The guide was so popular at the 2016 Conference of Parties to CITES in South Africa that it is temporarily out of print, said Shelley Gardner, coordinator of the US Department of Agriculture Illegal Logging Program.

Dr Eleanor Dormontt, a researcher in DNA identification and forensics at the University of Adelaide, Australia, who helped developed the guide explained why it is challenging to identify illegal timber products.

“Without the leaf, flower and other parts of the tree, it’s already difficult even for wood specialists,” she said. “It’s almost impossible for customs officials to identify the species just from the bark. Another reason is illegal timber is often mixed with legal timber products.”

Dormontt urged customs officials to tell scientists which priority species they need help identifying during raids, so that more research can be dedicated to such species.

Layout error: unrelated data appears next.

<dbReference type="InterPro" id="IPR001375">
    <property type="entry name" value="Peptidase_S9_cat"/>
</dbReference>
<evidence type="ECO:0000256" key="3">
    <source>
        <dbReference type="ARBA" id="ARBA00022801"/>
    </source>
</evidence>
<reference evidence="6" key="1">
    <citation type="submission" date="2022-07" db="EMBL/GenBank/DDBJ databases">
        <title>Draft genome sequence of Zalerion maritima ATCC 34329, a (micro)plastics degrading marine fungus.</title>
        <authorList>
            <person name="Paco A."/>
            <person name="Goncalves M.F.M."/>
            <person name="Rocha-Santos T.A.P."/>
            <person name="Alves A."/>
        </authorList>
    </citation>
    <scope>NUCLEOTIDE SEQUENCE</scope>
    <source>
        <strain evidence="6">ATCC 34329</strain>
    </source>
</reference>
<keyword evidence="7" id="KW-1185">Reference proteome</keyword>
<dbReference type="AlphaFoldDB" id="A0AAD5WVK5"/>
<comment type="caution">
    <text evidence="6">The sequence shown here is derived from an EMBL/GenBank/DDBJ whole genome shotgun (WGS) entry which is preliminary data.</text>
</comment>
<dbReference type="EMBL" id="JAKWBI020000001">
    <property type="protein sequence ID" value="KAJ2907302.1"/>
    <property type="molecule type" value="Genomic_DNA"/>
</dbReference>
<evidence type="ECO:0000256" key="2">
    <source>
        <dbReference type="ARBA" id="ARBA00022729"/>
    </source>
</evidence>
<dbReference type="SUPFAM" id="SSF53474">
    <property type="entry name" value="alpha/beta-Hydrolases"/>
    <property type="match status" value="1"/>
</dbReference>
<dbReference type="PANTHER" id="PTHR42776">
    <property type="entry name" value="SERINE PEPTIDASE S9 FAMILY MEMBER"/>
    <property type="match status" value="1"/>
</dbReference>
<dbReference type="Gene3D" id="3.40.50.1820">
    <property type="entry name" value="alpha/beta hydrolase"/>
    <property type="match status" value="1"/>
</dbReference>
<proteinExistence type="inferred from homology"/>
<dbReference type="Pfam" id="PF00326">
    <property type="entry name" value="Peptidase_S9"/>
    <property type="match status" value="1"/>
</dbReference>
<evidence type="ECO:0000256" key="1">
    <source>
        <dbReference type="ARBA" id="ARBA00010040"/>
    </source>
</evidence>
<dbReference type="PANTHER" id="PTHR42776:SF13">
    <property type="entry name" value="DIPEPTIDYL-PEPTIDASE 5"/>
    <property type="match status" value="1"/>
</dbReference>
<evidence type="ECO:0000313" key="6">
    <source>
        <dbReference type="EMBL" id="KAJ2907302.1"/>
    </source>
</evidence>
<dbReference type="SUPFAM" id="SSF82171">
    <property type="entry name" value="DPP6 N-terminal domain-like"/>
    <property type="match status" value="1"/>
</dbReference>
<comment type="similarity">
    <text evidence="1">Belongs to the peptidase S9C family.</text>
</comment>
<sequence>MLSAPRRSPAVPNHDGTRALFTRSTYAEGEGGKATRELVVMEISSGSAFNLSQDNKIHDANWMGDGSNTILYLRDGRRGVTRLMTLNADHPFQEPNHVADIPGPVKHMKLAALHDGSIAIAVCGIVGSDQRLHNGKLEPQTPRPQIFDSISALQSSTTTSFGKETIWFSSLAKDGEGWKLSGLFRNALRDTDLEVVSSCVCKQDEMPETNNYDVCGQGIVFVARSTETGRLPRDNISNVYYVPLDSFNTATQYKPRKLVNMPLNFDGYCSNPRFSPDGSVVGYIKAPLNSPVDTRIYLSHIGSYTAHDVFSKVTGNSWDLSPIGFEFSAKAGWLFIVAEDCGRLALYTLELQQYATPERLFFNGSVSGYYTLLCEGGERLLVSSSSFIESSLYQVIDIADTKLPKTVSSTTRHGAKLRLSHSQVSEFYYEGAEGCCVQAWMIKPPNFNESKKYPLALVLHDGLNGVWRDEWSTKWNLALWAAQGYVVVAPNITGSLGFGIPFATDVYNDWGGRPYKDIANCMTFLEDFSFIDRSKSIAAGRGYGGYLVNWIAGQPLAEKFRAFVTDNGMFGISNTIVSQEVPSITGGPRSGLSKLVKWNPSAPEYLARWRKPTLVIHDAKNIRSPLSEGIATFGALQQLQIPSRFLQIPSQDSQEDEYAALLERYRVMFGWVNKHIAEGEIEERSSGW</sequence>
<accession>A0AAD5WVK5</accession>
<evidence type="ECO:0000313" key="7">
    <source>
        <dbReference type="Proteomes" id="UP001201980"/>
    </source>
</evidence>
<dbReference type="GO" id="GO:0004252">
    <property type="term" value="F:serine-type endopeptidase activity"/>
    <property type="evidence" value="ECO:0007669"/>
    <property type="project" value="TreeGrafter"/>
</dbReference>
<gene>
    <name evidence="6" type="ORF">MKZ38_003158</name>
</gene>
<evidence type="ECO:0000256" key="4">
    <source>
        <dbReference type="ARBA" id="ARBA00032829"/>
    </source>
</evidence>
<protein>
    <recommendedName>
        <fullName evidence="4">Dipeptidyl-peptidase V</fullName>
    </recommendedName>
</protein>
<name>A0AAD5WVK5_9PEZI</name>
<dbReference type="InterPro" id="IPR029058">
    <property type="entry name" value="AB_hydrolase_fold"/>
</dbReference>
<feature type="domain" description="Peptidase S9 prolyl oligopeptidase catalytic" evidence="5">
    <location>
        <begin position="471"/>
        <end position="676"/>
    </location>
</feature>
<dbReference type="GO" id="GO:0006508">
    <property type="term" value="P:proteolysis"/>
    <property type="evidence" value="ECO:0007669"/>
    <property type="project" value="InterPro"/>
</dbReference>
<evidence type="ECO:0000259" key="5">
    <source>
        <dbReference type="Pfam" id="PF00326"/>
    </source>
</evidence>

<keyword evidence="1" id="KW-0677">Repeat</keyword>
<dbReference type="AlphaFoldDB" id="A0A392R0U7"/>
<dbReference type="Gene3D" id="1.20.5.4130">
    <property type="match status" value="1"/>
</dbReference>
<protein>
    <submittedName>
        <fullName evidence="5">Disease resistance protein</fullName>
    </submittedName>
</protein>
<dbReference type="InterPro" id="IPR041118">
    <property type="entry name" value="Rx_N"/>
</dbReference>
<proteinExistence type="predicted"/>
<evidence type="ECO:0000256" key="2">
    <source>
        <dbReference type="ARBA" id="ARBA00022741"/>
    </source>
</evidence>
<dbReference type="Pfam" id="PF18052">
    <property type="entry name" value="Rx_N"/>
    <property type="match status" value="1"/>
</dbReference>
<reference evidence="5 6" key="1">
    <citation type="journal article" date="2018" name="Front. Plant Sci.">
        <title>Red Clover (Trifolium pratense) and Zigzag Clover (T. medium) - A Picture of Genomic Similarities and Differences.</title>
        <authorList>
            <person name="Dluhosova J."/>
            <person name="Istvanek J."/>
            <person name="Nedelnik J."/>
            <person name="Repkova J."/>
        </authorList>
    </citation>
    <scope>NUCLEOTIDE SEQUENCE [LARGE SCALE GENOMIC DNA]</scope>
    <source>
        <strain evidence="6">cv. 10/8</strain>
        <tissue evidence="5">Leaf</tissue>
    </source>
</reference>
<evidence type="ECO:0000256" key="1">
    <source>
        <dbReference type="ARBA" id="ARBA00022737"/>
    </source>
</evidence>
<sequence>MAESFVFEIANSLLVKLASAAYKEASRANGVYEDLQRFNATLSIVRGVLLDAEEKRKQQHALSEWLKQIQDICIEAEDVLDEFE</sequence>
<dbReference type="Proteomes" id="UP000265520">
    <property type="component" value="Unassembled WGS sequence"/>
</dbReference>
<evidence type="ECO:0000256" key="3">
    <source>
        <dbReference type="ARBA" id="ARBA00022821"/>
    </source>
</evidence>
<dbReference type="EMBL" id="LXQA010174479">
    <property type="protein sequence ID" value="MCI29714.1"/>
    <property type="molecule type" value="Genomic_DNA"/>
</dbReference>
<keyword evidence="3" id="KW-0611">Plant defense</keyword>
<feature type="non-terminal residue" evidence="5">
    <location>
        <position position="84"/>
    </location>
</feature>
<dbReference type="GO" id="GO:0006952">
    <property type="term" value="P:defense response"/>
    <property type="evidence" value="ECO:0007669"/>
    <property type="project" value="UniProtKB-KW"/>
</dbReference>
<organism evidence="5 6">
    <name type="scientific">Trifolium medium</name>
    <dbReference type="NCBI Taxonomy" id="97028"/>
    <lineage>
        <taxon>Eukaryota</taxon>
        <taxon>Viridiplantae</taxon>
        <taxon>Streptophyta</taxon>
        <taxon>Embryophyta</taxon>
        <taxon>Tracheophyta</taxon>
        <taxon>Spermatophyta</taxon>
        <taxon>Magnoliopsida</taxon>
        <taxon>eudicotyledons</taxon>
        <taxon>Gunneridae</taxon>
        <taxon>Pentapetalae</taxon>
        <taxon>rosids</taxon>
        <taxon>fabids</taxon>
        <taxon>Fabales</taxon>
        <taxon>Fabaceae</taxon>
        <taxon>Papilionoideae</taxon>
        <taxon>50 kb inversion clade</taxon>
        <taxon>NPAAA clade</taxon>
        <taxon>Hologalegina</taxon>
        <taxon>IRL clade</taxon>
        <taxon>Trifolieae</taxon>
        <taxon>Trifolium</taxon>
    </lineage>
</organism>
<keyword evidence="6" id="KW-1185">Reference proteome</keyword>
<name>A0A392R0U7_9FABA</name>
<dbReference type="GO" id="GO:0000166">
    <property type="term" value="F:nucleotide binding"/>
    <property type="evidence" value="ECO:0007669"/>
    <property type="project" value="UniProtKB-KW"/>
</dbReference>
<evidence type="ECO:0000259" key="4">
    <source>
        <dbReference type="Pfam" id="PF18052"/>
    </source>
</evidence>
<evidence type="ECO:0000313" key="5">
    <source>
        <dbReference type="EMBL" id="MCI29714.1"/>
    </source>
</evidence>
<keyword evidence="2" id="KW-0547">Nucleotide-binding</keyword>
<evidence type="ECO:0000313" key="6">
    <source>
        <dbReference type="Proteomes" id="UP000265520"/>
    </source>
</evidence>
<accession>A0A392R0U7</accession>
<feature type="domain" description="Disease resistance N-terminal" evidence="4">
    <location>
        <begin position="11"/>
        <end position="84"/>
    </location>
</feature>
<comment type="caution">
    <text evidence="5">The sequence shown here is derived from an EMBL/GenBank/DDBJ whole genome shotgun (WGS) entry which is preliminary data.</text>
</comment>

In Vietnam, the Research Institute of Forestry Industry and TRAFFIC Vietnam have produced a guide to identify 35 regulated and prohibited wood species. The guide is used as a training resource for forestry and customs officials, who have requested more and longer training sessions so that more staff can learn to identify more wood species.

“Forestry officers from illegal timber trade hotspots were especially interested,” said TRAFFIC Vietnam program officer Nguyen Thanh Thuy. “They have never used magnifiers for wood identification. Most of them relied on on-the-job experience, smelling or observation.”

TRAFFIC Global Timber Programme leader Chen Hin Keong also shared an overview of WCO timber trade guidelines that can be localised to suit the needs of domestic authorities.

“Customs officials are not supposed to work in isolation,” said Chen. “They need to be aware of the tools that will help them do their job better. As such, they also need inter-agency and stakeholder support.”